Nitrile butadiene rubber (NBR) is a family of unsaturated copolymers of 2-propenenitrile and various butadiene monomers (1,2-butadiene and 1,3-butadiene). Although its physical and chemical properties vary depending on the polymer’s composition of nitrile (the more nitrile within the polymer, the higher the resistance to oils but the lower the flexibility of the material), this form of synthetic rubber is generally resistant to oil, fuel, and other chemicals. Its resilience makes NBR a useful material for disposable lab, cleaning, and examination gloves. It is used in the automotive industry to make fuel and oil handling hoses, seals, and grommets. NBR’s ability to withstand a range of temperatures from −40°C to +120°C makes it an ideal material for extreme automotive applications. Nitrile butadiene is also used to create moulded goods, footwear, adhesives, sealants, sponge,expanded foams, and floor mats. Nitrile rubber is more resistant than natural rubber to oils and acids, but has inferior strength and flexibility. Nitrile gloves are nonetheless three times more puncture-resistant than rubber gloves. Nitrile rubber is generally resistant to aliphatic hydrocarbons. Nitrile, like natural rubber, can be attacked by ozone, aromatic hydrocarbons, ketones, esters and aldehydes.
Monomers are usually permitted to react for 5 to 12 hours. Polymerization is allowed to proceed to ~70% conversion before a “shortstop” agent (such as dimethyldithioarbamate and diethyl hydroxylamine) is added to react with the remaining free radicals. Once the resultant latex has “shortstopped”, the unreacted monomers are removed through a steam in a slurry stripper. Recovery of unreacted monomers is close to 100%. After monomer recovery, latex is sent through a series of filters to remove unwanted solids and then sent to the blending tanks where it is stabilized with an antioxidant. The yielded polymer latex is coagulated using calcium chloride, aluminium sulfate, and other coagulating agents in an aluminium tank. The coagulated substance is then washed and dried into crumb rubber.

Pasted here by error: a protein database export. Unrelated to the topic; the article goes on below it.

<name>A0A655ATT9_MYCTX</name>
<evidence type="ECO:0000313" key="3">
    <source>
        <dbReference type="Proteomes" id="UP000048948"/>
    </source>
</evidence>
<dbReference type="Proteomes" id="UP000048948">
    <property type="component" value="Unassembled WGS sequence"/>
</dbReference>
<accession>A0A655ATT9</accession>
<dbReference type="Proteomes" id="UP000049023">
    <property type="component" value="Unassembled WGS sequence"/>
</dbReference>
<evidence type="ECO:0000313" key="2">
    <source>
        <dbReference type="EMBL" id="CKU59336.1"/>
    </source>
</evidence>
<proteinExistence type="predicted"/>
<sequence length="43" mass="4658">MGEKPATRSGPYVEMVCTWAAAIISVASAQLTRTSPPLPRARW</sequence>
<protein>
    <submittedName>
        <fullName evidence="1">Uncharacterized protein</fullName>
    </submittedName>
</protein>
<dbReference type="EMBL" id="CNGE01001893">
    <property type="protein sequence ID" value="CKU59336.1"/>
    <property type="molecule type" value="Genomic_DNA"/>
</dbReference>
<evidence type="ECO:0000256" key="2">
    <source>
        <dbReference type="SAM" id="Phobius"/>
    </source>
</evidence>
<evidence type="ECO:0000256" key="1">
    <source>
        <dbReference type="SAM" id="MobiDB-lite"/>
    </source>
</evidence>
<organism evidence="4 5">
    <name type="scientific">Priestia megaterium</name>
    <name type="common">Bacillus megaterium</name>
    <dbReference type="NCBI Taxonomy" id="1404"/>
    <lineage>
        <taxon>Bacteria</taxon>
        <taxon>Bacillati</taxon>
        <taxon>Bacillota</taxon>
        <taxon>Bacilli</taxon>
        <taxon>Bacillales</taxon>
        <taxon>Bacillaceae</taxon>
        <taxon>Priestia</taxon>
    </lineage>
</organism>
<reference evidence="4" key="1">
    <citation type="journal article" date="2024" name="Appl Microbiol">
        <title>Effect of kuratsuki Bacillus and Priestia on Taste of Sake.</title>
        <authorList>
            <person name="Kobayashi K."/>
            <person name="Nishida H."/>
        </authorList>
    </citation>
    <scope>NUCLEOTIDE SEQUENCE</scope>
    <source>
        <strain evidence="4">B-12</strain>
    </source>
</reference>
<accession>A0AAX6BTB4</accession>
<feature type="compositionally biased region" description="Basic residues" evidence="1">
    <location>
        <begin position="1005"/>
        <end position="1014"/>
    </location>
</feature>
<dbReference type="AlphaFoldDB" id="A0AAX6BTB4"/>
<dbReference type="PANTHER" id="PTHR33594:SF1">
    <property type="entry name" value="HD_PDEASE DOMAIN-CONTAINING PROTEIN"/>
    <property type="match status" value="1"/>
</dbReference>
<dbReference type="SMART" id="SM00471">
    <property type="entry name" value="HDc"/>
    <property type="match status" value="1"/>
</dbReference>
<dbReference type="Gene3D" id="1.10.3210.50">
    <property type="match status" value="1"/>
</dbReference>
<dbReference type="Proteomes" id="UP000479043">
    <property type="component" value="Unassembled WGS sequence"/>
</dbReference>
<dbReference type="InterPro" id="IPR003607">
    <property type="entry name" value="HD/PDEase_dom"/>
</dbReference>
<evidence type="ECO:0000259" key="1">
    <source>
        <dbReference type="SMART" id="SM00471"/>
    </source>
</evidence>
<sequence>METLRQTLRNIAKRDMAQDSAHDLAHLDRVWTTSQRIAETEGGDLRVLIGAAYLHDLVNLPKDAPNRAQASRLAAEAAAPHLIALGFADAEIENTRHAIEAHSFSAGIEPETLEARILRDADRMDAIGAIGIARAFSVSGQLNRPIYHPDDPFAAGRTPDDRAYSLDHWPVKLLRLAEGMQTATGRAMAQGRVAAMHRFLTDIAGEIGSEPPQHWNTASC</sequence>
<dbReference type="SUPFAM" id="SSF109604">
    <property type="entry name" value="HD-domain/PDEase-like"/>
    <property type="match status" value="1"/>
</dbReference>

The process for the production of cold NBR is very similar to that of hot NBR. Polymerization tanks are heated to 5 °C–15 °C instead of 30 °C–40 °C. Under lower temperature conditions, less branching will form on polymers (the amount of branching distinguished cold NBR from hot NBR).
The applications of nitrile rubber include automotive transmission belts, hoses, oil seals, V belts, synthetic leather, printer's roller, cable jacketing. The NBR latex can also be used to prepare adhesives, impegnation of paper and binder of pigments
WIPO ASSIGNS PATENT TO ZEON FOR "NITRILE RUBBER COMPOSITION, CROSSLINKED NITRILE RUBBER COMPOSITION, CROSSLINKED RUBBER MATERIAL, AND METHOD FOR PRODUCING NITRILE RUBBER COMPOSITION" (JAPANESE INVENTORS)
Feb 16, 2011; GENEVA, Feb. 16 -- Publication No. WO/2011/016479 was published on Feb. 10. Title of the invention: "NITRILE RUBBER COMPOSITION,...